Professor Dirk Matten

Professor at the Schulich School of Business at York University, Toronto, Canada

Dirk Matten is a Professor at the Schulich School of Business at York University, Toronto, Canada, where he holds the Hewlett-Packard Chair in Corporate Social Responsibility. He has a doctoral degree and the habilitation from Heinrich-Heine-Universität Düsseldorf in his native Germany. He is also a Visiting Professor at the University of London, the University of Nottingham and at Sabanc University in Istanbul.

Dirk currently serves as Schulich’s Associate Dean, Research. He is also the Co-Founder and Director of the Centre of Excellence in Responsible Business (COERB) at the Schulich School of Business.

Dirk has taught and done research at academic institutions in Argentina, Australia, Belgium, Britain, Canada, the Czech Republic, France, Germany, India, Italy, Turkey, and the USA. He has published 24 books and edited volumes as well as more than 80 articles and book chapters which have won numerous prestigious awards. He is a co-author of the leading textbook Business Ethics, which is in its fourth edition. His work has appeared in many international journals including Academy of Management Review, California Management Review, Human Relations, Journal of Management Studies, and Organization Studies.

Dirk’s research is noted for bringing important global and political views to corporate social responsibility scholarship. His two most cited papers – “Implicit” and “explicit” CSR: A conceptual framework for a comparative understanding of corporate social responsibility and Corporate citizenship: Toward an extended theoretical conceptualization – have both been cited more than 1000 times.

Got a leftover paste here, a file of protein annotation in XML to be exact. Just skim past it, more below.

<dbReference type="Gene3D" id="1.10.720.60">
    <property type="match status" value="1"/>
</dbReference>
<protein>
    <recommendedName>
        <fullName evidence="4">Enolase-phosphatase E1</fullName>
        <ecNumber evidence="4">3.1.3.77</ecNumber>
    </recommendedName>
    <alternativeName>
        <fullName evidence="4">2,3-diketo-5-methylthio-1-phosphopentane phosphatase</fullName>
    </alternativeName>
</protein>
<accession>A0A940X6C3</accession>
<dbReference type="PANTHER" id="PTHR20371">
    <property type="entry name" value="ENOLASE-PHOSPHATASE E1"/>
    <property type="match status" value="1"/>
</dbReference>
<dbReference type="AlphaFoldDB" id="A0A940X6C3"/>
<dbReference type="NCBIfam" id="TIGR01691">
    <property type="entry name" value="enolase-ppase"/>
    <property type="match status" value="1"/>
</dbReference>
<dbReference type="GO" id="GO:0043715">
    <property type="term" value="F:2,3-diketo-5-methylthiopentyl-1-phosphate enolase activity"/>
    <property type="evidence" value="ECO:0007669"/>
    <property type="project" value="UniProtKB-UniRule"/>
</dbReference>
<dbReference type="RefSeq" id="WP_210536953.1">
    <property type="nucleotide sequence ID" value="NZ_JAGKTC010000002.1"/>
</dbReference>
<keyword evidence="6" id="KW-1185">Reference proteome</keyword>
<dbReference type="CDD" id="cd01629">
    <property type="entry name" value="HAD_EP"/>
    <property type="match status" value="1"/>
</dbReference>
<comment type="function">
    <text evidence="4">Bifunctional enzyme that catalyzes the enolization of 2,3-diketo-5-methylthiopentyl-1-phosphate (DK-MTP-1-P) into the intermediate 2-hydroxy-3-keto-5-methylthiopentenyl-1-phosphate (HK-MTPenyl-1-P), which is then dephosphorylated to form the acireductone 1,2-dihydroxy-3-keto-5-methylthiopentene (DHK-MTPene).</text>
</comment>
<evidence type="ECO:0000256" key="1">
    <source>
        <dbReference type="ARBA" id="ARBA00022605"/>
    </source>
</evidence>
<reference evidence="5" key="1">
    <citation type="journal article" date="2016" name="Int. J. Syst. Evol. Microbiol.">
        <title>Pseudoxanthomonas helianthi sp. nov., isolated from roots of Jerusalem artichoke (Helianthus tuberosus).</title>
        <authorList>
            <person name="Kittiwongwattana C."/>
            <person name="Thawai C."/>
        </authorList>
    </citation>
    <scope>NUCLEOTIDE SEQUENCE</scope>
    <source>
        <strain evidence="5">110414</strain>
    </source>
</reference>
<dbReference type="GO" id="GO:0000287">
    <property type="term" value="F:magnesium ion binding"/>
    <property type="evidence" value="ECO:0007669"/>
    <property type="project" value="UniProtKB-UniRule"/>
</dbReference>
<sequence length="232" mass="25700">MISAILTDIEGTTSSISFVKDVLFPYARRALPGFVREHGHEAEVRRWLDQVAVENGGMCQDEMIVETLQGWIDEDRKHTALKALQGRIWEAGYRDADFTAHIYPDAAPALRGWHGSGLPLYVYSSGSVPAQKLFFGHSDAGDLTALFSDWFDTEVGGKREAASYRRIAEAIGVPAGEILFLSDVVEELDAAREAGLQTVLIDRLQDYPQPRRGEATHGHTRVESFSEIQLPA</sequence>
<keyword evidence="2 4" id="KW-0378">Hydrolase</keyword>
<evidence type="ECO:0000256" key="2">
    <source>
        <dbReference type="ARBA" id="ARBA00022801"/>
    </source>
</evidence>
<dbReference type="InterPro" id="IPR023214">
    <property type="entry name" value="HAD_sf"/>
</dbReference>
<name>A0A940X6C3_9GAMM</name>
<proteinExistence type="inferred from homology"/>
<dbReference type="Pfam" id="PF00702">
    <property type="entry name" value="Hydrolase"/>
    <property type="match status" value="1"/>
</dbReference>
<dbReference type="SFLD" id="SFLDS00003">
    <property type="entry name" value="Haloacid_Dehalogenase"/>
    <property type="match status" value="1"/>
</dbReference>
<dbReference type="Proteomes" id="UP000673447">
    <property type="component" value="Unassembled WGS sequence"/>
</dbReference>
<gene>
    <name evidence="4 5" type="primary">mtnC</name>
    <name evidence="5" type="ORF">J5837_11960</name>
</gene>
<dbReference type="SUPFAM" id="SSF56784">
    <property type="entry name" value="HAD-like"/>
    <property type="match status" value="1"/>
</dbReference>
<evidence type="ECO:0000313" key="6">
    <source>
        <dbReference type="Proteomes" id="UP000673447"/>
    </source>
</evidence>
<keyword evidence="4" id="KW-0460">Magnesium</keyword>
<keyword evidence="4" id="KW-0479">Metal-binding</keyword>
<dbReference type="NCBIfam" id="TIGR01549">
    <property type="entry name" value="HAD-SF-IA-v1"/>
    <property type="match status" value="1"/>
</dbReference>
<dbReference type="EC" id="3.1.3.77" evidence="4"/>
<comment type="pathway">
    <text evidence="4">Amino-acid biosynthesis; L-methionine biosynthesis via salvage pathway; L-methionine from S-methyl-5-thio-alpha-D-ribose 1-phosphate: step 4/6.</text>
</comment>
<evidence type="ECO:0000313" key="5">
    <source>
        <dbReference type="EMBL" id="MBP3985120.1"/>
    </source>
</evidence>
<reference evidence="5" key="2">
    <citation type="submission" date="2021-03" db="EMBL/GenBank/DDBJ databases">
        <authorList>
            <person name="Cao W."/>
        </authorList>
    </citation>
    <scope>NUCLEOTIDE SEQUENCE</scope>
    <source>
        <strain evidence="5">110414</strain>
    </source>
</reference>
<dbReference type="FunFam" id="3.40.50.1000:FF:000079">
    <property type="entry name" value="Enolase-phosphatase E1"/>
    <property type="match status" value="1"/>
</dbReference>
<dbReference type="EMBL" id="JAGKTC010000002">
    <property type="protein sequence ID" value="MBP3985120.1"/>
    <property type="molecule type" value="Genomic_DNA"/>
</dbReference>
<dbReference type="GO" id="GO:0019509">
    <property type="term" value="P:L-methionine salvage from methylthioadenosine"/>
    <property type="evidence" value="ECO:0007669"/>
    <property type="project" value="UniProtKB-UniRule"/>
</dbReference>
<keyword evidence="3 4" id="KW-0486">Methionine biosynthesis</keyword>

Dirk is a co-editor of the journal Business & Society (SAGE). He is frequently cited and interviewed for newspapers and TV and writes Op-Eds for papers such as Der Spiegel or The Globe and Mail. The Cambridge based think tank CSR International ranks him among the ‘Top 100 CSR Leaders’.



EEC 2018 TALK: The Global State of CSR

The unexpected outcome of the 2016 election in the US has turned daily political news into a never disappointing repository of tabloid entertainment. From new styles of politics – governing by Tweet as just one prominent example – to fairly mould breaking new revisionist policies on, for instance, immigration, the environment or global trade, the Trump administration has been breaking fairly uninhibited with many core values and tenets that held liberal democracies together across the traditional political spectra in most democratic and capitalist countries post World War II. While many of these policies have raised concern with regard to their social, environmental and ethical implications the effect on the corporate sector has led to some remarkable new initiatives. In particular, the approach many companies have taken in their policies and practices related to corporate social responsibility has been ironically re-invigorated by this shift in political priorities.

The talk will discuss and assess some of these shifts and venture into a future outlook while widening the perspective beyond the US context toward assessing the role and responsibilities of business in what could be considered an increasing rise of authoritarian capitalism globally.